Cherryl Dawson and Leigh Ann Palone - TheMovieChicks.com
Parents or older siblings taking the kids to the movies as a family bonding experience are less likely to bond with the kids than find themselves succumbing to the urge to nap. Bring a blankie; you may need it.
Pam Grady - Reel.com
[Rider's] squirrelly film debut amps up Horowitz's wry humor, putting silliness in unintentional competition with the film's action and dramatic elements.
Peter Canavese - Groucho Reviews
Dean Essner - St. Louis Post-Dispatch
The secret agent actioner Stormbreaker is definitely more James Bond for tweens than Nickelodeon fluff like Agent Cody Banks. Maybe it has something to do with the British accents.
Kit Bowen - Hollywood.com
A pointless junior version of James Bond minus the budget (and the suaveness).
Moira MacDonald - Seattle Times
Bond-for-kids done with some obvious budget restrictions...
Keith Phipps - AV Club
Director Sax is unable to generate much tension in the action scenes, even rendering a nice bit of Donnie Yen martial arts choreography incomprehensible.
Luke Y. Thompson - E! Online
Dave White - Movies.com
With so much talent involved with this film, the finished product seems like a waste.
Peter Hartlaub - San Francisco Chronicle
If there's a pressing need for a teen version of James Bond-style spy tales, it's not apparent: Twelve-year-olds are already watching the real thing.
Maitland McDonagh - TV Guide's Movie Guide
Just when you start to get caught up in the action, one of the supporting actors shows up, mugging and breaking the tension.
Stephen Whitty - Newark Star-Ledger
Unlike many movies aimed at this demographic, Stormbreaker gives young audiences credit for taste and wit.
Chris Hewitt (St. Paul) - St. Paul Pioneer Press
If Pettyfer approached the material as a teenage James Bond movie, the actors playing the villains approached Stormbreaker as a teenage Austin Powers movie.
Jeffrey Westhoff - Northwest Herald (Crystal Lake, IL)
Who knew that the world was clamoring for another spy kid movie at this very moment? If we have to have one, it should be as cheeky and nonsensical as Alex Rider: Operation Stormbreaker.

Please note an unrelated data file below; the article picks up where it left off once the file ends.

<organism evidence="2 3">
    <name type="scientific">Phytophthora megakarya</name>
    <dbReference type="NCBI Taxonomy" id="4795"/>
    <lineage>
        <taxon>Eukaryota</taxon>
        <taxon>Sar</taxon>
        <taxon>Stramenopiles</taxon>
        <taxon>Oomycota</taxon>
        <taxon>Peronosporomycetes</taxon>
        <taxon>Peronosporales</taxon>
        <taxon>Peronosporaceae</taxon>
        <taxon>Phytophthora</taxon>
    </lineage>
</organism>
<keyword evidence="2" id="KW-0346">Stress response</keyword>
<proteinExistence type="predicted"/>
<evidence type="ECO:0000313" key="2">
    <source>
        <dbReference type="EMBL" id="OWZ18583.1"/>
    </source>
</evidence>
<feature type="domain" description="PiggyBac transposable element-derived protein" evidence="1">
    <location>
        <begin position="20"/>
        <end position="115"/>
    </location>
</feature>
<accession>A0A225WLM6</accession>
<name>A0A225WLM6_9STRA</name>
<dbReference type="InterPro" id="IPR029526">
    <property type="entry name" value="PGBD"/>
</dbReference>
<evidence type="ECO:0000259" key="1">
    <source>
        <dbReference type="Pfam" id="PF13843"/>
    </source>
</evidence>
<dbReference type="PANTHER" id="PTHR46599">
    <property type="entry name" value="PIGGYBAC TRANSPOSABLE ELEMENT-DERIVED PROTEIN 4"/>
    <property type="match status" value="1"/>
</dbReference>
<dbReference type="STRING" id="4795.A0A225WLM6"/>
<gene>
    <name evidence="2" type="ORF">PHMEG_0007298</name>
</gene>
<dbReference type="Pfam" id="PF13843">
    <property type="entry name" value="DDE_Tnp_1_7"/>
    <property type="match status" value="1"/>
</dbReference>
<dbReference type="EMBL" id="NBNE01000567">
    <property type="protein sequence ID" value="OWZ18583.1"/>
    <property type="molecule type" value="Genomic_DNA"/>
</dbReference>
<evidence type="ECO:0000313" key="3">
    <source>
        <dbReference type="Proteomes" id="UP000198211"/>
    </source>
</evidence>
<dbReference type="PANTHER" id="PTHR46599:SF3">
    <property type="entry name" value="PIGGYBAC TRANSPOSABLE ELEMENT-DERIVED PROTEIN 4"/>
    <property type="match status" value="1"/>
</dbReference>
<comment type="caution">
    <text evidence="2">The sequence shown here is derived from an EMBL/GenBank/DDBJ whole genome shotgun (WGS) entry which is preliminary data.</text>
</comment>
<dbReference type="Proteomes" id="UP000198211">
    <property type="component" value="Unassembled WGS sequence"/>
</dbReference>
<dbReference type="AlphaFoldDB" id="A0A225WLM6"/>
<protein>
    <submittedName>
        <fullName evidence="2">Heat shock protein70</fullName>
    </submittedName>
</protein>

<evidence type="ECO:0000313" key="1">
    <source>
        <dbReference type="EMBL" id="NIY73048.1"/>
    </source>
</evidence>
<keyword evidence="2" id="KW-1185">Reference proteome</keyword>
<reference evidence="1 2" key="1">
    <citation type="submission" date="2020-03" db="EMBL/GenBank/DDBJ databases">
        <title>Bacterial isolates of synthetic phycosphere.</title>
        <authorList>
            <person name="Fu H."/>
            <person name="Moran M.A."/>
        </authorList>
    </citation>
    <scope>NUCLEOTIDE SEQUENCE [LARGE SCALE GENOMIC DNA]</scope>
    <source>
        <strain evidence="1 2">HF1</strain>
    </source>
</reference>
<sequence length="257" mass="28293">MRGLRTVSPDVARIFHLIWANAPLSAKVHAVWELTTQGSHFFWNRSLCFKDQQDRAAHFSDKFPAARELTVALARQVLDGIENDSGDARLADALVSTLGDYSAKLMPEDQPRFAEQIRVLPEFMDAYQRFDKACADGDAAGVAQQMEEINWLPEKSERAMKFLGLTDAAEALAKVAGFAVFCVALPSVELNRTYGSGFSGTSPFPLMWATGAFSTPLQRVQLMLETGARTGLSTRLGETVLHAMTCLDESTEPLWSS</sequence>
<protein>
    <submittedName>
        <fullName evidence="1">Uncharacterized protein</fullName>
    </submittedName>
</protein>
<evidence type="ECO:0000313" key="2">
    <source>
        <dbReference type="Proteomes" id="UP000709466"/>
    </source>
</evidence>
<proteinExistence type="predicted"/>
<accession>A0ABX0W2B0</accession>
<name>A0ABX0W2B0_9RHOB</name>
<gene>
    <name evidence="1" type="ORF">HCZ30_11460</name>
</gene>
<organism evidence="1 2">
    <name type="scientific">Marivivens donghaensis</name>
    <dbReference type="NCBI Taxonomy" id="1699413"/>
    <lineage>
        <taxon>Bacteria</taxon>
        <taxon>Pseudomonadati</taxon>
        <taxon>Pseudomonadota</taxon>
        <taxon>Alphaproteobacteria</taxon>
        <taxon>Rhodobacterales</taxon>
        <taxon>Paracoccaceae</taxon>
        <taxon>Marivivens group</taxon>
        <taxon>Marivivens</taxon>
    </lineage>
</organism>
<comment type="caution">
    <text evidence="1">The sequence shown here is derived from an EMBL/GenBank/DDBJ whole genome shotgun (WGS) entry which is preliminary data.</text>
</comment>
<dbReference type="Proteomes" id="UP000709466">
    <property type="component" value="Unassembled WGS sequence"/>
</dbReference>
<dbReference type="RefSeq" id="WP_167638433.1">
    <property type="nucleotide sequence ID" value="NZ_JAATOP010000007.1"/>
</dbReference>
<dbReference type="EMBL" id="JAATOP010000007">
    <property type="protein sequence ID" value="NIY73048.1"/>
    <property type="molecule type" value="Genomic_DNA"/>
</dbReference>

Jan Stuart - Newsday
It's ostensibly an action movie, and the action is so poorly shot as to be embarrassing.
Luke Y. Thompson - L.A. Weekly
It hasn't a shred of originality.
M. K. Terrell - Christian Science Monitor
I think older kids will like its uptempo blend of action and camp.
Gary Thompson - Philadelphia Daily News
It's more like Operation Snoozemaker.
Willie Waffle - WaffleMovies.com
Boring, empty, anticlimactic, uninspired and bankrupt of humanity.
Dustin Putman - DustinPutman.com
There's a lot of chasing around and some cool stunts, but it has a flat, draggy feel to it, some creepy moments of oddly insensitive interactions, and no sense of genuine enthusiasm or adventure.
Nell Minow - Movie Mom at Yahoo! Movies
Stormbreaker isn't a sour film, but it doesn't have a pulse; limping through extended action beats with cookie-cutter authority and often horrific direction.
Brian Orndorf - FilmJerk.com
Bland and formulaic, a kind of British Cody Banks without that movie's gaudily over-the-top elements and largely minus its humor.
Frank Swietek - One Guy's Opinion
If there was ever a case to be made against doing a young James Bond film series, 'Stormbreaker' will serve as a key piece of evidence in that argument
Garth Franklin - Dark Horizons
This is as serious as a heart attack with a Snidely Whiplash/Wile E. Coyote plotline, which is why this fails.
Eric Lurio - Entertainment Insiders
The movie lacks tension.
Jim Slotek - Jam! Movies
Dean Essner - Sydney Morning Herald
Most of the problems with Stormbreaker all boil down to believability.
Joshua Tyler - CinemaBlend.com
Sporting all the elements of a pre and early teens action adventure for the modern age (Biggles on steroids?), Stormbreaker uses Hollywood style filmmaking with British eccentricity to fun effect.
Urban Cinefile Critics - Urban Cinefile
If in 20 or 30 years, Daniel Craig has retired from playing Ian Fleming's stalwart secret agent, the series' producers need look no further than Alex Pettyfer for their new man.
Brandon Judell - New York Theatre Wire
[At its best,] Stormbreaker gets the balance right, managing to be both playfully humorous and genuinely exciting.
Neil Smith - BBC
David Edwards - Daily Mirror [UK]
This whizzy adventure will keep pre-teens enthralled and adults quietly chuckling. But it's just not sophisticated enough.
Rich Cline - Shadows on the Wall
Geoffrey Sax makes a good fist of the visuals, mustering plenty of bonkers sets, vehicular action and new-fangled gizmos.
Dean Essner - Empire Magazine
The colourful cast have a lot of fun with their slightly cartoonish roles, particularly Bill Nighy and Missi Pyle as Sayle's henchwoman.
Matthew Turner - ViewLondon
Of the dressed-to-thrill cast, only [Alex] Pettyfer disappoints; he just looks and sounds too bland to be a teen hero. But I'll leave that for the kids to decide.
Derek Adams - Time Out
There's so much potential within, but it's terribly squandered. And that's a real shame.
Joe Utichi - FilmFocus